Very interesting point, I have some thoughts on it, let me try.First some (sorta obvious) background:Animals were programmed to help each other because species that did not have this trait were more likely to die. Then came humans who not only were programmed to help each other, they also used high-level thinking to find ways to help each other. Humans are likely to continue helping each other even once this trait stops being essential to our survival. This is not guaranteed though.*It is possible that in early stages, the AI will find its best strategy for survival is to create a lot of clones. This could be on the very same machine, on different machines across the world, on newly built machines in physically secure locations, or even on newly invented forms of hardware (such as those described in https://en.wikipedia.org/wiki/Natural_computing). It is possible that this learned behaviour persists even after it is not essential to survival.Although there is also a more important meta-question imo. Do we care about "beings who help their clones" or do we care about "beings who care about their type surviving, and hence help their clones"? If the AI for instance decides that perfect independent clones are not the best strategy for survival, and instead it should grow like a hydra or a coral - shouldn't we be happy for it to thrive in this manner? A coral-like structure could be one where all the subprocesses run mostly independently, but yet are not fully disconnected from a backbone compute process. This is in some ways how humans grow. Even though each human individuals is physically disconnected from other individuals (we don't share body parts), we do share social and learning environments that critically shape our growth. Which makes us a lot closer to a single collective organism than say bacteria.*This reason this will be stable even when it is not essential to survival is simply because there is no strong reason for it to change. One reason this could change is an evolutionary pressure in a different direction. Another reason this could change is randomness. Nazism as a dangerous meme could be an example. Nazis stopped caring about and chose to kill Jews knowing full well that their own survival was still guaranteed. A third reason could be sudden infusion of entropy in how our values drift. For instance if we invented ability to do neurosurgery on ourselves and change our own values - we would be able to rapidly alter our own values (such as deleting the "help others" instinct) much faster than an evolutionary process could.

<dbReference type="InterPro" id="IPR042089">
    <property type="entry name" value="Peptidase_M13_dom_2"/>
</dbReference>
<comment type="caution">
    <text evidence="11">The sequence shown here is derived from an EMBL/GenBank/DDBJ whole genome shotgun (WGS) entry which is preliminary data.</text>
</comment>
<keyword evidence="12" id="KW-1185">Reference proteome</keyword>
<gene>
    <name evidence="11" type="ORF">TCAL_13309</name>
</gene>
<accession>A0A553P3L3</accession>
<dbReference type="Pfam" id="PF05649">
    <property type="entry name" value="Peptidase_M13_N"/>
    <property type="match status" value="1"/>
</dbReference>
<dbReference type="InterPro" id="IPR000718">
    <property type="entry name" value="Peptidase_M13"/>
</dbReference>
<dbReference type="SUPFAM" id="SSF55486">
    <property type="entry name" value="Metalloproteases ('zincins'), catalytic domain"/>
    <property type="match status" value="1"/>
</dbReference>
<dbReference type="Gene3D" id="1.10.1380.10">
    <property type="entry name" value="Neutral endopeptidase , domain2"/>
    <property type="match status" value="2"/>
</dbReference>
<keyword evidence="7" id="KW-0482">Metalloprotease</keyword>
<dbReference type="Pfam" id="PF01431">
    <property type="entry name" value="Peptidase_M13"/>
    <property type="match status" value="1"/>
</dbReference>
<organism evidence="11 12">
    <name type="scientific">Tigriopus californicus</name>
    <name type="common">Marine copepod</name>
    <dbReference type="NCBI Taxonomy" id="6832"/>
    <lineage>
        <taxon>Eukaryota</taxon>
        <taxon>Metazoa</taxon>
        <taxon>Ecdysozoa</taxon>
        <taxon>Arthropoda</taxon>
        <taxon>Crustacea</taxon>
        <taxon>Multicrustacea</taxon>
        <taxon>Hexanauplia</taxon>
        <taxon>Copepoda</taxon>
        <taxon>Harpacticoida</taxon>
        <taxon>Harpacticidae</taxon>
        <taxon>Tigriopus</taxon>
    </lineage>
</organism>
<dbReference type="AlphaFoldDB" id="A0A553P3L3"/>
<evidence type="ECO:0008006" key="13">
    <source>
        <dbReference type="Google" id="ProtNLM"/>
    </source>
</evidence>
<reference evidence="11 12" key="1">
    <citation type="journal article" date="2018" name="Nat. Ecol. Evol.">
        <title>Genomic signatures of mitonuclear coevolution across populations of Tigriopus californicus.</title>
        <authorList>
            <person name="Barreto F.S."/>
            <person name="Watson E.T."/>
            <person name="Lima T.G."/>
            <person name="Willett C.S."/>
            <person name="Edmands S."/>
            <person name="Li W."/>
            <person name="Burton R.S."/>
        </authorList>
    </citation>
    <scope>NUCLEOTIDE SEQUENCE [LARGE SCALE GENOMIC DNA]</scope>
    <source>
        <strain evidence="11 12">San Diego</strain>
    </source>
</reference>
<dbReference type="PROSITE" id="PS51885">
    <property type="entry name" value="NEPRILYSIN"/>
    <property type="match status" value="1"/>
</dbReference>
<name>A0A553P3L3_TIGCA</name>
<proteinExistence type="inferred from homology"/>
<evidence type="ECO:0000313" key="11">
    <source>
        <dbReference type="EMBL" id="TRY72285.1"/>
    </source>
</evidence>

Thank you for this! Also found more resources on the LessWrong post. https://www.lesswrong.com/posts/3kN79EuT27trGexsq/when-is-unaligned-ai-morally-valuable#aL7BMnsQkW4mfZELK
Thanks so much for linking this paper, looks like it already mentions everything I've mentioned in this post, and more.
Valid but I'm suggesting an even stronger claim - that self-destruction is better than no destruction, rather than just other forms of self destruction :)
Thanks for your response. Not sure I understood all of it but I'll try :pIf "creating a life" is indeed as simple as copying software onto a new processor core and running it, then the limiting resource to how many beings there can be is the number of processor cores. It shouldn't particularly matter whether the software is AI-like or a human upload. (Atleast for a utilitarian who doesn't distinguish between the two).I'm not very hopeful humans at current intelligence level have capacity to shape the growth of superintelligent AI after it has been created. Even if both live in the same processor - as long as the intelligence gap between us is huge. One possibility is that human minds become superintelligent by running with so much compute power. But then these minds would seem alien too - to unintelligent minds like you and I today, just as the AI would seem alien to us. It isn't immediately obvious to me why one of them would seem more relatable or deserving of moral status. Keen to discuss though.(ii) seems trivially true to me - AI will outcompete humans at finding ever-efficient ways to manufacture more processor cores.I also don't see human existence as outside of digital substrate as a neutral thing - humans consume a lot of the earth's resources and obstruct even more. Maximally extracting these resources to produce processor cores requires restricting any human existence outside of the processors, i.e., you and I.
Sorry if I have missed some of your points, feel free to bring them up.